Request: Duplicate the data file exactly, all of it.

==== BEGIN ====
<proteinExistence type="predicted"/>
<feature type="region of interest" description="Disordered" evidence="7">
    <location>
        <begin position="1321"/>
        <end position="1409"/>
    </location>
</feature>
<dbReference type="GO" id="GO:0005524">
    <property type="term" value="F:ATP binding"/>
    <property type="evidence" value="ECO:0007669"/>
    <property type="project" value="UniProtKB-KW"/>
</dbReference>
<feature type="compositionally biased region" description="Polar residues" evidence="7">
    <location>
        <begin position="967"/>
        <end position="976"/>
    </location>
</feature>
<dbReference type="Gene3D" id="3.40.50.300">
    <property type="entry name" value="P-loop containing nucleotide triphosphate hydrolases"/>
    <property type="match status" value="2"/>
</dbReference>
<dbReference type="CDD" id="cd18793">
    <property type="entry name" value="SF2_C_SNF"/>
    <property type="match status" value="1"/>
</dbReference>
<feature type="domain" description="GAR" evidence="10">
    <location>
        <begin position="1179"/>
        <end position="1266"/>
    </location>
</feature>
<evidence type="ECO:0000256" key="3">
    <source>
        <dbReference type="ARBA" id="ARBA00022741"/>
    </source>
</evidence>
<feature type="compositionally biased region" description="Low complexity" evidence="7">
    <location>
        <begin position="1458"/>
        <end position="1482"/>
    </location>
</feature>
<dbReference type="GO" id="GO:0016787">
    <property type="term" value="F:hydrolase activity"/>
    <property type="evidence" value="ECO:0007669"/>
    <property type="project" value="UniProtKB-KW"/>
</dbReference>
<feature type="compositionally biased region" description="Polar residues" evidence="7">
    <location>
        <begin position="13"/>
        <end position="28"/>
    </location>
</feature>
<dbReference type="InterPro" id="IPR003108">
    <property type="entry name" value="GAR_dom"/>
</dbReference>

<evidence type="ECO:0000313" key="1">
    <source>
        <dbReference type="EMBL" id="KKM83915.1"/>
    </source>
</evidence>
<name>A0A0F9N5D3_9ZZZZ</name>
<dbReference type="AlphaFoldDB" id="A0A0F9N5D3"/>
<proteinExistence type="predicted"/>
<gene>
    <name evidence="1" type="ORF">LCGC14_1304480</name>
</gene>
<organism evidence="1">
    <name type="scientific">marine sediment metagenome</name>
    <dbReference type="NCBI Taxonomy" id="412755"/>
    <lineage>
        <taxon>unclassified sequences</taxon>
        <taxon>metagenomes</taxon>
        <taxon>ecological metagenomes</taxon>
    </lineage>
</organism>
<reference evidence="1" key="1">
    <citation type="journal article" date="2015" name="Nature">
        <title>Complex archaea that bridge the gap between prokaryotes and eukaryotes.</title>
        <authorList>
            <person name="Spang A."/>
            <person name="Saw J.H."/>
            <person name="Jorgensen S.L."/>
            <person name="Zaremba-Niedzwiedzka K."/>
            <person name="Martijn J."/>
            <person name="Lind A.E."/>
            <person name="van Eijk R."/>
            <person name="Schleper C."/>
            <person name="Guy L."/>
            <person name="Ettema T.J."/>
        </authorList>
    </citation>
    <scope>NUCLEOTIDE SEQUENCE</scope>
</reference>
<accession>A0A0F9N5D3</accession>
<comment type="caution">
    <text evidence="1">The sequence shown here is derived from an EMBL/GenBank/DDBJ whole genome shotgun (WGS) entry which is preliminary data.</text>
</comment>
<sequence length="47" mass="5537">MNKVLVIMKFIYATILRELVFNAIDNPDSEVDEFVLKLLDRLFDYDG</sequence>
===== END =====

<proteinExistence type="predicted"/>
<feature type="region of interest" description="Disordered" evidence="7">
    <location>
        <begin position="1321"/>
        <end position="1409"/>
    </location>
</feature>
<dbReference type="GO" id="GO:0005524">
    <property type="term" value="F:ATP binding"/>
    <property type="evidence" value="ECO:0007669"/>
    <property type="project" value="UniProtKB-KW"/>
</dbReference>
<feature type="compositionally biased region" description="Polar residues" evidence="7">
    <location>
        <begin position="967"/>
        <end position="976"/>
    </location>
</feature>
<dbReference type="Gene3D" id="3.40.50.300">
    <property type="entry name" value="P-loop containing nucleotide triphosphate hydrolases"/>
    <property type="match status" value="2"/>
</dbReference>
<dbReference type="CDD" id="cd18793">
    <property type="entry name" value="SF2_C_SNF"/>
    <property type="match status" value="1"/>
</dbReference>
<feature type="domain" description="GAR" evidence="10">
    <location>
        <begin position="1179"/>
        <end position="1266"/>
    </location>
</feature>
<evidence type="ECO:0000256" key="3">
    <source>
        <dbReference type="ARBA" id="ARBA00022741"/>
    </source>
</evidence>
<feature type="compositionally biased region" description="Low complexity" evidence="7">
    <location>
        <begin position="1458"/>
        <end position="1482"/>
    </location>
</feature>
<dbReference type="GO" id="GO:0016787">
    <property type="term" value="F:hydrolase activity"/>
    <property type="evidence" value="ECO:0007669"/>
    <property type="project" value="UniProtKB-KW"/>
</dbReference>
<feature type="compositionally biased region" description="Polar residues" evidence="7">
    <location>
        <begin position="13"/>
        <end position="28"/>
    </location>
</feature>
<dbReference type="InterPro" id="IPR003108">
    <property type="entry name" value="GAR_dom"/>
</dbReference>

<evidence type="ECO:0000313" key="1">
    <source>
        <dbReference type="EMBL" id="KKM83915.1"/>
    </source>
</evidence>
<name>A0A0F9N5D3_9ZZZZ</name>
<dbReference type="AlphaFoldDB" id="A0A0F9N5D3"/>
<proteinExistence type="predicted"/>
<gene>
    <name evidence="1" type="ORF">LCGC14_1304480</name>
</gene>
<organism evidence="1">
    <name type="scientific">marine sediment metagenome</name>
    <dbReference type="NCBI Taxonomy" id="412755"/>
    <lineage>
        <taxon>unclassified sequences</taxon>
        <taxon>metagenomes</taxon>
        <taxon>ecological metagenomes</taxon>
    </lineage>
</organism>
<reference evidence="1" key="1">
    <citation type="journal article" date="2015" name="Nature">
        <title>Complex archaea that bridge the gap between prokaryotes and eukaryotes.</title>
        <authorList>
            <person name="Spang A."/>
            <person name="Saw J.H."/>
            <person name="Jorgensen S.L."/>
            <person name="Zaremba-Niedzwiedzka K."/>
            <person name="Martijn J."/>
            <person name="Lind A.E."/>
            <person name="van Eijk R."/>
            <person name="Schleper C."/>
            <person name="Guy L."/>
            <person name="Ettema T.J."/>
        </authorList>
    </citation>
    <scope>NUCLEOTIDE SEQUENCE</scope>
</reference>
<accession>A0A0F9N5D3</accession>
<comment type="caution">
    <text evidence="1">The sequence shown here is derived from an EMBL/GenBank/DDBJ whole genome shotgun (WGS) entry which is preliminary data.</text>
</comment>
<sequence length="47" mass="5537">MNKVLVIMKFIYATILRELVFNAIDNPDSEVDEFVLKLLDRLFDYDG</sequence>